Larry Drew II essentially quit on the Tar Heels, and his departure might even make North Carolina tighter as a team, writes Andy Katz. Blog
It's not exactly a leap of the imagination to assume Roy Williams' recent decision to drop Larry Drew II's from the starting lineup had something to do with Drew's departure from Chapel Hill, writes Eamonn Brennan. Blog
A source did not cite a reason for Drew's decision to transfer but did say the junior left campus Friday morning, roughly 48 hours after recording nine assists in 19 minutes in North Carolina's 106-74 victory over Boston College.
In a statement issued later in the day by the school, Drew said he was leaving because "it's in my best interest to continue my education and basketball career elsewhere."
Drew did not indicate where he might play next. If he transfers to another Division I school, Drew will have to sit out a year, and he would have one season of eligibility remaining.
Coach Roy Williams said at a news conference that Drew's father -- Atlanta Hawks head coach Larry Drew -- informed him of his son's decision to leave in a phone call Friday morning. Williams said he was "shocked" by the news.
"Basically there was no arbitrating, there was no trying to see if we could rectify anything," Williams said Friday afternoon. "That was the decision that was made and he thought it was in Larry's best interest."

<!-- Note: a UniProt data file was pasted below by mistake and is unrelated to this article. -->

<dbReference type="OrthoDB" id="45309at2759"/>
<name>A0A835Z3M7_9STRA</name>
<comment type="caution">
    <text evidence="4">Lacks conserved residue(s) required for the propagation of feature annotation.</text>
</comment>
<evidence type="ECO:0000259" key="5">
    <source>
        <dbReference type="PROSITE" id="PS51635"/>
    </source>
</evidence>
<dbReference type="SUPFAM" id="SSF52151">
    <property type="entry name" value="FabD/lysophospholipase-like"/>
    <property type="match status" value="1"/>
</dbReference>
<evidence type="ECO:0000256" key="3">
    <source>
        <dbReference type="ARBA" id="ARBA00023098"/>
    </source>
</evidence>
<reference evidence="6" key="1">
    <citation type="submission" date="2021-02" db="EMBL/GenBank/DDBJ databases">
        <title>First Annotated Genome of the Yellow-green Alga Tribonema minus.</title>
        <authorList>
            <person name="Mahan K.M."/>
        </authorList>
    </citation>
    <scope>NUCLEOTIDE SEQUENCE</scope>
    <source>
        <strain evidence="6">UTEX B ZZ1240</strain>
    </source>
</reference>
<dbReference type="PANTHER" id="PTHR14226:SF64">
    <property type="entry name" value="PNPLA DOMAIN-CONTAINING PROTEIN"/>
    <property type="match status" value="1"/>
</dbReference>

North Carolina will contend for the ACC title without point guard Larry Drew II, who's left the team after losing his starting role.
The Hawks coach said while he made the call, he was just relaying his son's wishes.
"He made the decision. I did speak to coach Williams," Larry Drew said. "I thought it was important we did it in a very tasteful manner and we did that. My son issued the statement and it came from him. He clearly stated that his family has his support."
Drew essentially has shared the point guard position this season with freshman Kendall Marshall; he lost the starting role to Marshall in mid-January.
As a result, Drew's playing time, scoring and assists have dropped from last season -- minutes down from 28.8 to 22.8 per game; scoring from 8.5 points to 4.4; and assists from 5.9 to 3.9.
However, he's had some of his better floor games in the Tar Heels' past three games, all victories, racking up 19 assists and only two turnovers while playing fewer minutes than Marshall.
Drew was a lightning rod for fan criticism last year, when the Tar Heels failed to earn an NCAA tournament berth.
"It is unfortunate my career didn't meet expectations in Chapel Hill," Drew said in the statement. "However I do look forward to continuing my collegiate and athletic career in the near future."
North Carolina is 16-5 overall after winning nine of its last 10, and 6-1 in the ACC, second behind No. 5 Duke. The Tar Heels (T-23 AP) are on the verge of re-entering the ESPN/USA Today coaches' top 25 after being ranked ninth in the preseason.
North Carolina hosts Florida State on Sunday, then travels to Duke on Wednesday night.
Pat Forde is an ESPN.com senior writer. Information from The Associated Press was used in this report.